Dublin house prices up 15% in past year but growth slower in rest of country
National residential prices were up by 6.1%, latest CSO figures show
In Dublin, prices grew by 2.3 per cent last month and are now 15 per cent higher than they were a year ago. Photograph: Frank Miller/The Irish Times
Property prices across the country have climbed dramatically over the past 12 months, with an increase of more than 6 per cent recorded nationally and more than 15 per cent in Dublin, according to the latest official figures.
However, industry experts have cautioned that the market is still dysfunctional, with low levels of transactions and a shortage of supply in some areas putting unrealistic pressure on prices in some urban areas.
The data published by the Central Statistics Office (CSO) shows residential property prices nationally rose by 6.1 per cent in the 12 months to the end of October. This compares with an increase of 3.6 per cent in the 12 months to the end of September and a decrease of 8.1 per cent recorded in the 12 months to October 2012.
In Dublin prices grew by 2.3 per cent last month and are now 15 per cent higher than they were a year ago.
Broken down by property type, house prices in the capital grew by 2 per cent in the month and were 14.6 per cent higher compared with a year earlier, while apartment prices saw an even bigger bounce and at the end of last month were 18 per cent higher when compared with the same month in 2012.
The CSO cautioned that the apartment figures were based on “low volumes of observed transactions and consequently suffer from greater volatility than other series”.
The emergence of a two-tiered property market is continuing and the pace of growth outside Dublin is not as significant.
While the price of residential properties outside of Dublin rose by 1.5 per cent in October, year-on-year prices are down marginally by 0.3 per cent.
House prices in Dublin are now 48 per cent lower than they were at their highest level in early 2007.
Apartments in Dublin are 56 per cent off their boom-time peak in February 2007.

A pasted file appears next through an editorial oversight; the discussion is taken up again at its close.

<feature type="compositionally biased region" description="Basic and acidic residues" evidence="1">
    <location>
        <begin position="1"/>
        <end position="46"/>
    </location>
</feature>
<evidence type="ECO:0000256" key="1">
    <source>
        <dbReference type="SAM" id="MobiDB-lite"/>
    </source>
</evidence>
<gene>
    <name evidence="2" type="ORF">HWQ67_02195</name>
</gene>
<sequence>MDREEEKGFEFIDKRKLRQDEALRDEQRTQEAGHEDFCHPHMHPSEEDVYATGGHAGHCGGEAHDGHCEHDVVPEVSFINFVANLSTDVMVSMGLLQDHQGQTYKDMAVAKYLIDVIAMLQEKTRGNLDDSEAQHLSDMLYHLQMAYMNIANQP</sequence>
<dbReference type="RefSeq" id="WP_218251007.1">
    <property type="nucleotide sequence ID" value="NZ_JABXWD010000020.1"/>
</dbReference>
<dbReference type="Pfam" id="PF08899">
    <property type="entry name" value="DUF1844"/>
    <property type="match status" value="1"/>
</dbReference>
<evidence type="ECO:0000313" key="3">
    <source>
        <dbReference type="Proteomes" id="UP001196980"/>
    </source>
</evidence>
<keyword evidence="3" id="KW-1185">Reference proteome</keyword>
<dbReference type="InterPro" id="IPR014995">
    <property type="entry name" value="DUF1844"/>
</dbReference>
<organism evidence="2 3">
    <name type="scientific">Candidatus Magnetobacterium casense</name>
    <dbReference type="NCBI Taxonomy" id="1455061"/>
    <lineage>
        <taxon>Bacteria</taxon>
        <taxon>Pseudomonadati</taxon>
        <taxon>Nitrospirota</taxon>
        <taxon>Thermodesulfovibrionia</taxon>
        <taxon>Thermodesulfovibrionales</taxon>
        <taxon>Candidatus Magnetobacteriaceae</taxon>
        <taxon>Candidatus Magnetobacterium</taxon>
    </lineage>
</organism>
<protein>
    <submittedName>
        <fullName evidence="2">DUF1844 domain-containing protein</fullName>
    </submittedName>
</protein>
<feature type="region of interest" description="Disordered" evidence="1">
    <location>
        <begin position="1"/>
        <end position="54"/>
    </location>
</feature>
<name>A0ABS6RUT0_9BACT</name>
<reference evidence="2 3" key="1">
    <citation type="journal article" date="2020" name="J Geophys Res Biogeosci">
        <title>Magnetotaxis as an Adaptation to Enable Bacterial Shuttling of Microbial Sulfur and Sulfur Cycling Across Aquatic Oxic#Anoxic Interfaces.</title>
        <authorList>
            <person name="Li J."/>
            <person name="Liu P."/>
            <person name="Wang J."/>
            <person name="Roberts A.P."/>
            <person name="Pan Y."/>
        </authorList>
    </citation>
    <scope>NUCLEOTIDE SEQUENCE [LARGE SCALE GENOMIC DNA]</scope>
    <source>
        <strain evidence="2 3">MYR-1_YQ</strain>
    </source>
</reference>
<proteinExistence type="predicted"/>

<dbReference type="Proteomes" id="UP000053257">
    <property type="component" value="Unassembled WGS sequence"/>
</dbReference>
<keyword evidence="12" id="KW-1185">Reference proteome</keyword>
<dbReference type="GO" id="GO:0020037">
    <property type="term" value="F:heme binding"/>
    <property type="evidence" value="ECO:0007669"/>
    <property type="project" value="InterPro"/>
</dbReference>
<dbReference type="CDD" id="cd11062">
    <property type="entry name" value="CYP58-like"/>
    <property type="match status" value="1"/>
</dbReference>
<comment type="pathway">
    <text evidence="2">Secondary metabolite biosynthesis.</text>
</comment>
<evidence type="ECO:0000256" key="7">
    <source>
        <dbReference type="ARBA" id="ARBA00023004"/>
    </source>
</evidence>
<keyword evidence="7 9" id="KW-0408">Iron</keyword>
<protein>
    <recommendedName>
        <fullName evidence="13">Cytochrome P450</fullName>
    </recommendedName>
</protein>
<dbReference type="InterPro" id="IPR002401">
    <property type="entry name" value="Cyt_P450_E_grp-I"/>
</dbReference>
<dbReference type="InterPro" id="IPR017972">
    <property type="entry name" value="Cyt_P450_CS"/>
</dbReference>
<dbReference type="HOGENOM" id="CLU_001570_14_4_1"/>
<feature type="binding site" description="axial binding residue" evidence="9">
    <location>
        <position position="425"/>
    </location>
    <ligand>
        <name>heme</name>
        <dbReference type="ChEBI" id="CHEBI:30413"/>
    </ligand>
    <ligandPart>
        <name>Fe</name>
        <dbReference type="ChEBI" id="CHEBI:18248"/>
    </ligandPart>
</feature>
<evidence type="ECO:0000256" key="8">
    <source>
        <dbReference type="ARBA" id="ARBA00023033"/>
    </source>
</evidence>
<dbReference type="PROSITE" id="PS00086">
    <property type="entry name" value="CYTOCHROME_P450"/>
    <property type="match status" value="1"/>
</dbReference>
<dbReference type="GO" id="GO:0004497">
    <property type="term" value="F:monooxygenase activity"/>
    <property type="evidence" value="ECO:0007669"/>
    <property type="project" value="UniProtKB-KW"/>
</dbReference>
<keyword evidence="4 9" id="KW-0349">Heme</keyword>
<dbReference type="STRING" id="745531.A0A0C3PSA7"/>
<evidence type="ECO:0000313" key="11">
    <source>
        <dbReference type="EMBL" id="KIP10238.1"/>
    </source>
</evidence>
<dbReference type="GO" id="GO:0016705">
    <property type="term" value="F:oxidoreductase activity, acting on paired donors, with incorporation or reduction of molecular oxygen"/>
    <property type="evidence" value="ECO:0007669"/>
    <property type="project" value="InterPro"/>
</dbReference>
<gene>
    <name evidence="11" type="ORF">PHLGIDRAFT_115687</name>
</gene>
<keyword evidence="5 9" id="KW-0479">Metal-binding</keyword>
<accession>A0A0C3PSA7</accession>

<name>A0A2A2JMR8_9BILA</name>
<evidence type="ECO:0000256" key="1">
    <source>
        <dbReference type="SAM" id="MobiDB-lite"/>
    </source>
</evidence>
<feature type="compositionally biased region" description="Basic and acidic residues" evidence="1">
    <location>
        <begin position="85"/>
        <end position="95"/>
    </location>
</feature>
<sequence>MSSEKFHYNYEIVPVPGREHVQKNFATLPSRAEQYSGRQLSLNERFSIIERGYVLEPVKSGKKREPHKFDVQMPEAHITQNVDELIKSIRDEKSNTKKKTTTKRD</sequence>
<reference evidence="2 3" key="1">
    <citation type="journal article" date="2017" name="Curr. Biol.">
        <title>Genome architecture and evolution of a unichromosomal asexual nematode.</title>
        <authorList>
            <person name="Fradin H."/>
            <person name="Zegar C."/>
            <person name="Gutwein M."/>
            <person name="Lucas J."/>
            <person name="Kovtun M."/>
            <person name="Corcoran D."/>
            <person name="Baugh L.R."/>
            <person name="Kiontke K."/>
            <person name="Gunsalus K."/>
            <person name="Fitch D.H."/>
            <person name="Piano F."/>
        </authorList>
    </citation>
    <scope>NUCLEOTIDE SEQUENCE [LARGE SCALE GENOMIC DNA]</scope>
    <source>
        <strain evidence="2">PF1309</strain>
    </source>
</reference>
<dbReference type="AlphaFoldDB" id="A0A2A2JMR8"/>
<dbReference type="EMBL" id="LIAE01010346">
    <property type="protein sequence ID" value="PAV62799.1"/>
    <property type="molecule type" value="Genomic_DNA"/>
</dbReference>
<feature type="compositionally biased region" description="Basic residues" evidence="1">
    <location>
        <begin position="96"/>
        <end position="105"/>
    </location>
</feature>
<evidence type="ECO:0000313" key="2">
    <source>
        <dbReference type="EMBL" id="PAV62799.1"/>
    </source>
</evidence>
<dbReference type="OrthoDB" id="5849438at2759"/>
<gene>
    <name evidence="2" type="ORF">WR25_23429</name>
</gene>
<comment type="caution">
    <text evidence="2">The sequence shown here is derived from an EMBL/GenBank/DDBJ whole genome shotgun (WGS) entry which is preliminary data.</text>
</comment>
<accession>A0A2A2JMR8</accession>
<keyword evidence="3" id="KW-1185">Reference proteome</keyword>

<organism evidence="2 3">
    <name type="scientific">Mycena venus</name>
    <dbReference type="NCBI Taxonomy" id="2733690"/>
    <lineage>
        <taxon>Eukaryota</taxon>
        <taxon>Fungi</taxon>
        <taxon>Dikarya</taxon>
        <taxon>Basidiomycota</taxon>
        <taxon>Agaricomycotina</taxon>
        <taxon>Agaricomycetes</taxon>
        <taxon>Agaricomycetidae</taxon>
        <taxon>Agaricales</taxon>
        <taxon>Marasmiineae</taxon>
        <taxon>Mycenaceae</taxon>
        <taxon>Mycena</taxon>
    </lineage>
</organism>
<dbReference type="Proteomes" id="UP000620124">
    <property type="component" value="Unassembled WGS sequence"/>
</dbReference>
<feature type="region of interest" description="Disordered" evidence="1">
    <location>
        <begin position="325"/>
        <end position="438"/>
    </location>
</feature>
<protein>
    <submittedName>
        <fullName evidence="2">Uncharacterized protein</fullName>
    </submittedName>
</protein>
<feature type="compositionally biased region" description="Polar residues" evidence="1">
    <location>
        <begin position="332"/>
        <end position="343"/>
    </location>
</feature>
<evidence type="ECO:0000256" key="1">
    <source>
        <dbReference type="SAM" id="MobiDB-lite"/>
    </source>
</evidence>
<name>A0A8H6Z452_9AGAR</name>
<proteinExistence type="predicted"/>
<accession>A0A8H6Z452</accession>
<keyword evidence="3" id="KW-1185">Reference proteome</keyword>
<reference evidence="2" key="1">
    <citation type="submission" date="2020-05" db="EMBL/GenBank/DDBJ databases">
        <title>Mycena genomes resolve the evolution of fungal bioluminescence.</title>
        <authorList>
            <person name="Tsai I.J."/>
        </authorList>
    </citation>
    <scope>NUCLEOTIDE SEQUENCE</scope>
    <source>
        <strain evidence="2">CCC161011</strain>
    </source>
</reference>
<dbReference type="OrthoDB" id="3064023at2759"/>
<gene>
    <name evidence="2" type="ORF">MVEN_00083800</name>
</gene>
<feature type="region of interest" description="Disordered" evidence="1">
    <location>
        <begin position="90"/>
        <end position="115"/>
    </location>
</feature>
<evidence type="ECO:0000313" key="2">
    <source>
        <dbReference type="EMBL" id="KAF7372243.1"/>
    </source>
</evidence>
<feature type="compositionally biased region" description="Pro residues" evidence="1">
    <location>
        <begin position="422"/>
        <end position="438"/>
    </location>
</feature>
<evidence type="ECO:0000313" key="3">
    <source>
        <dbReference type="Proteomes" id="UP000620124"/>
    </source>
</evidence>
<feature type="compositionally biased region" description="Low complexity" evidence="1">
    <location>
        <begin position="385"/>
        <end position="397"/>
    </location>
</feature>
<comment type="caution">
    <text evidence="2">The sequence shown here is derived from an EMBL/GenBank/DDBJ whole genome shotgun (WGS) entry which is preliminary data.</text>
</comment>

The fall in the price of properties in the rest of Ireland is somewhat lower at 47 per cent.
Overall, the national index is 47 per cent lower than its highest level in 2007.
“A lack of supply in the capital is now supporting house prices,” said Davy’s economist David McNamara.
“The upturn is certainly apparent, but we’re a little more circumspect on the magnitude of the appreciation in house prices. The index covers mortgage transactions, of which there have been very few this year.”
Angela Keegan of property website myhome.ie said the new figures “reinforces the fact there is a shortage of stock in many parts of Dublin”.
She said the website, which is owned by The Irish Times, has 3,200 Dublin properties for sale compared with almost twice that number at the beginning of last year.
“The current level of transactions is far too low. Many people are holding on to their tracker mortgages rather than upsizing and that is acting as a brake on the market. But it’s clear we need to see more new developments coming on-stream” Ms Keegan added.
Decline in transactions
Simon Stokes of the Society of Chartered Surveyors Ireland, which represents estate agents and valuers around the country, expressed concern over a 7 per cent decline in transactions in Dublin between October and September.
He added that the price increases recorded by the CSO reflected the “shortage of suitable property coming on to the market” and he cautioned that the price increases were coming off a very low base.
“While we have seen a small increase in residential building activity in Dublin in recent months, unfortunately it is nowhere near a level that would satisfy the current market demands,” the Construction Industry Federation’s director of housing, Hubert Fitzpatrick said.
“Based on the current demand for housing, we would need to see four times as many houses being built in Dublin on an annual basis,” Mr Fitzpatrick added.